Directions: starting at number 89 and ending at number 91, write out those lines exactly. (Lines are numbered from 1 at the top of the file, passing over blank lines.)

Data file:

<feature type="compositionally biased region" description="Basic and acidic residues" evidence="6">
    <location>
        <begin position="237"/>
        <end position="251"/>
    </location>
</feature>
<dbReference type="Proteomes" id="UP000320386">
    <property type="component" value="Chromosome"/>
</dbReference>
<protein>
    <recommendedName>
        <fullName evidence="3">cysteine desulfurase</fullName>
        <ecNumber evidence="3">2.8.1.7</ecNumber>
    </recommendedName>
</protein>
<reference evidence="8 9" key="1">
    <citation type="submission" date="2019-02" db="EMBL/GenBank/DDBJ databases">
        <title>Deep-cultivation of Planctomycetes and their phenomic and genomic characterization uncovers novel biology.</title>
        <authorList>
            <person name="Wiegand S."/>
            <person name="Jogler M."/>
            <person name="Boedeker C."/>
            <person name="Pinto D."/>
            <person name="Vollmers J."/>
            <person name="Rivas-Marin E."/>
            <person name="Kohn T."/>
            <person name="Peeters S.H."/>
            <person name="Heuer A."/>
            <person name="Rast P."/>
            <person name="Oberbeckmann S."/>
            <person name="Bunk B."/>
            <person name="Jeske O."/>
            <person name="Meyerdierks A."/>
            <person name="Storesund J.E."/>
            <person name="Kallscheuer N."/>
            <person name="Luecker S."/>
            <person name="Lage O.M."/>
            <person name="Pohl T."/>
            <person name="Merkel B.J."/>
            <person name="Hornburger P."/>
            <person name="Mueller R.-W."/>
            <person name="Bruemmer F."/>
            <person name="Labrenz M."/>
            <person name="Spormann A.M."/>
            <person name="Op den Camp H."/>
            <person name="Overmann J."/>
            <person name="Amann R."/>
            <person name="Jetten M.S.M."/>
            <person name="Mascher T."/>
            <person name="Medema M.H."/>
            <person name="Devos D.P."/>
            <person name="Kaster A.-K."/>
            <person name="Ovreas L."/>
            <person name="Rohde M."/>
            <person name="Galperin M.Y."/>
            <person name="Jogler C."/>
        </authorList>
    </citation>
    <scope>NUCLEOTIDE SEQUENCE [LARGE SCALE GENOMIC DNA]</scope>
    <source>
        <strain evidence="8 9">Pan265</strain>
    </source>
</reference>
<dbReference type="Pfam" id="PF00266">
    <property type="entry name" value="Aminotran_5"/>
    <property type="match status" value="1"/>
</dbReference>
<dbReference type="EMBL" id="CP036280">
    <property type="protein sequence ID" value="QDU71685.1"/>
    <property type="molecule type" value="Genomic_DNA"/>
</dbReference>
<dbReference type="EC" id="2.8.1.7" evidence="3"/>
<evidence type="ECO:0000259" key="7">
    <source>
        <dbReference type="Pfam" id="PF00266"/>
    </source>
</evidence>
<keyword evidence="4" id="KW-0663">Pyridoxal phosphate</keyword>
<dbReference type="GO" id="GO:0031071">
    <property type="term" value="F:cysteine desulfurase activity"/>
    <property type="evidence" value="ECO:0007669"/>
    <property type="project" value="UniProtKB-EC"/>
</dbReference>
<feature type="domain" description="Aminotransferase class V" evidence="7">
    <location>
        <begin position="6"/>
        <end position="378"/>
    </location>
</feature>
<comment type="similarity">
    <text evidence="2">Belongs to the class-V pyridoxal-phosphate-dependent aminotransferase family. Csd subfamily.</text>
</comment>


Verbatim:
</feature>
<comment type="similarity">
    <text evidence="2">Belongs to the class-V pyridoxal-phosphate-dependent aminotransferase family. Csd subfamily.</text>